• Potassium – It is a cofactor to several enzymes, and deficiencies symptoms include paralysis, respiratory distress, and weakness of muscles. Legumes including alfalfa contain abundant amounts of potassium and deficiency cases in rabbits are rare. Levels of 6.5 to 10 g/kg are often recommended.
  • Chloride – The addition of into their feeds Lysine Hydrochloride makes it impossible for bunnies to lack chloride. Recommended levels are about 1.7 to 3.2 g/kg
  • Sodium – No studies on sodium requirements in rabbits so far and the recommended levels are like the ones of sodium.


Sulfur is often found in amino acids such as cysteine and homocysteine. It is also found thiamine and biotin (vitamin B complex). It is necessary for the manufacture of these two amino acids in the cecum.

A deficiency of sulfur may reduce feed efficiency, affect microbial growth in cecum which will mean reduced fiber digestion. Acute deficiencies will cause weight loss, excessive salivating, loss of appetite, dullness and even death.

Microminerals or trace minerals

On the other hand, while microminerals include

  • Copper – It is needed for iron to be absorbed usually and vital in energy metabolism, hair, and collagen formation. Deficiencies will cause anemia, abnormal bones, and hair graying for bunnies with a black coat and retarded growth.
  • Chromium – It works as an activator of some enzymes that take part in the production of energy
  • Cobalt – Forms a part of the vitamin B-12 structurally and the hindgut requires it to make vitamin B-12.
  • Manganese –It is an amino acid metabolism coenzyme, and it helps in blood clotting as well as the formation of bones and cartilage. A manganese deficiency will cause low bone density, crooked legs, brittle bones as part of the malformed skeletal system.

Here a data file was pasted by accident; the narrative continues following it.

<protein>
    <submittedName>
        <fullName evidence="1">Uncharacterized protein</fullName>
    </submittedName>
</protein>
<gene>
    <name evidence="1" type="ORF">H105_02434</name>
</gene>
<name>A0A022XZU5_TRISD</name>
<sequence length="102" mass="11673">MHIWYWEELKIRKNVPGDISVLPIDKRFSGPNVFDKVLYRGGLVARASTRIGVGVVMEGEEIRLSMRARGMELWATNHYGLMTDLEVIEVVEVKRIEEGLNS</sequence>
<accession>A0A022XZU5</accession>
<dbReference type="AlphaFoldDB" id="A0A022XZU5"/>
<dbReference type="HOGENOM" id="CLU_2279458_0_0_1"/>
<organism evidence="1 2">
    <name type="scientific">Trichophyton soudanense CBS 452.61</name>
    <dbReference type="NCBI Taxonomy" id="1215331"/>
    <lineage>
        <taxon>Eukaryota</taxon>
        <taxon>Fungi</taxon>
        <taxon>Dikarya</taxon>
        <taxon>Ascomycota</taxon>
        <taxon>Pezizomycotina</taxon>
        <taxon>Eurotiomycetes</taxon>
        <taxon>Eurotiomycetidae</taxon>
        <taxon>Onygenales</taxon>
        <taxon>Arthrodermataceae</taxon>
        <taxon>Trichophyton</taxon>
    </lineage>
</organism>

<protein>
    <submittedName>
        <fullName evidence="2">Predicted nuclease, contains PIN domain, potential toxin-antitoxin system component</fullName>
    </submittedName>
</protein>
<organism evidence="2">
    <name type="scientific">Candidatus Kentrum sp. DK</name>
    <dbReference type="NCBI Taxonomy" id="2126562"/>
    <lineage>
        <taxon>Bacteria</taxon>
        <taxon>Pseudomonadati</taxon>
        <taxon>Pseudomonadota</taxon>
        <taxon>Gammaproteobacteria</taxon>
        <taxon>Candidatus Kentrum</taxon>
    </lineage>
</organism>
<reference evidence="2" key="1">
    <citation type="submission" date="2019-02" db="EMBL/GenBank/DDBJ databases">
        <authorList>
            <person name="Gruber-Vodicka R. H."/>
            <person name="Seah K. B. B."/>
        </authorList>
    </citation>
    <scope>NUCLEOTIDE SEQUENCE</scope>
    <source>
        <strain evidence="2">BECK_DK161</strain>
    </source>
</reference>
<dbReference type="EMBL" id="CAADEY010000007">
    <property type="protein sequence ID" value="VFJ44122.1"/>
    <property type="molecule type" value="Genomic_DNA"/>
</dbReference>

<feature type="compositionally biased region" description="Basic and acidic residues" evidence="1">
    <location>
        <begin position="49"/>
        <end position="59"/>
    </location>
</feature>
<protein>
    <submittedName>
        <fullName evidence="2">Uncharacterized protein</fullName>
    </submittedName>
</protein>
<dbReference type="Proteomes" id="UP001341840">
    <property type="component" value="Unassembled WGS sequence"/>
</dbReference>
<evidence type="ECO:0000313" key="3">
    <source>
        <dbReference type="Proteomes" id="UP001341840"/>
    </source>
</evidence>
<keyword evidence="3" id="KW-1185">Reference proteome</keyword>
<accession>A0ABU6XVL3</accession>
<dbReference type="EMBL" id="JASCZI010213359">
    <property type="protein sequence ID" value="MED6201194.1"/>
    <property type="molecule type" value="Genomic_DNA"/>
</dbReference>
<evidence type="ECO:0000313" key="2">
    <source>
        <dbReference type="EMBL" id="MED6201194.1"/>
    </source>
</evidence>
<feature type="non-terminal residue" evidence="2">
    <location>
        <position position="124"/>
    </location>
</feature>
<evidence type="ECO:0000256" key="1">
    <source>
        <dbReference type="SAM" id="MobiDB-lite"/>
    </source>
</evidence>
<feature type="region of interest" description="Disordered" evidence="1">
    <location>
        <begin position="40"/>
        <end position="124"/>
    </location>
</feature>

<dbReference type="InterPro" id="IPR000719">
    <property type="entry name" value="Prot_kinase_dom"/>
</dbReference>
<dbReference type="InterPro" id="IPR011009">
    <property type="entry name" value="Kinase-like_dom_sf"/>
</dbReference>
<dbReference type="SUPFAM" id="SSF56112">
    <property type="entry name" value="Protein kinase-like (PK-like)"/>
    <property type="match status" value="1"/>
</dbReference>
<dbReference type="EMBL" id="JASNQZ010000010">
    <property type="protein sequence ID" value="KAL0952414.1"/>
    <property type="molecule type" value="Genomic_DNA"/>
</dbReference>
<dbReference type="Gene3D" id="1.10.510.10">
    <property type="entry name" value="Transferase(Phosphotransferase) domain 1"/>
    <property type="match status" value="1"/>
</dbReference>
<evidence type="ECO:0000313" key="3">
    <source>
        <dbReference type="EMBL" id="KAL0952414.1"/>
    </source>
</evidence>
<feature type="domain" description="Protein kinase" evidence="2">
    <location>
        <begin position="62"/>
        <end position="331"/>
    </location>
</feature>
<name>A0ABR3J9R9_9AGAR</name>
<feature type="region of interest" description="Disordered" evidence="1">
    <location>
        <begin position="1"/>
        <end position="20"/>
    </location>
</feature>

• Fluorine – It promotes the formation of good teeth and bones
  • Iodine – It is required in thyroxine hormone synthesis that occurs in the thyroid glands. Its deficiency often leads to goiter.
  • Iron – It is essential in hemoglobin synthesis, a protein that transports oxygen to the cells and carbon dioxide from cells found in red blood cells. Deficiencies will cause anemia.
  • Molybdenum – has several purposes and forms part of the rabbit’s teeth enamel
  • Selenium – in conjunction with vitamin E, “leads to several abnormalities including Kashin-Beck disease which is an endemic and chronic degenerative osteoarthrosis[3].” Also, Supplementation by 0.1ppm does helps improve birth and fetal weights[4] as well as reducing atherosclerotic plaque formation[5].
  • Zinc – It works as a vital cofactor of various enzymes, and it is also involved in the cell division process. Lack of zinc has been associated with effects on skin, hair, and bone

Further references

[2] de Blas, C., Wiseman, J. (2003). The Nutrition of the Rabbit. CABI Publishing, Oxon, UK.

[3] Turan, B., Balcik, C. & Akkas, N. Clin Rheumatol (1997) 16: 441. https://doi.org/10.1007/BF02238935

[4] Strucklec, M., Dermelj, M,. Stibilij, V. and Rajh, I. (1994) The effect of selenium added to feedstuffs on its content in tissues and on the growth of rabbits. Krmiva 36, 117-123.

[5] Effect of selenium and vitamin E on the development of experimental atherosclerosis in rabbits Wójcicki, J. et al.Atherosclerosis , Volume 87 , Issue 1 , 9 – 16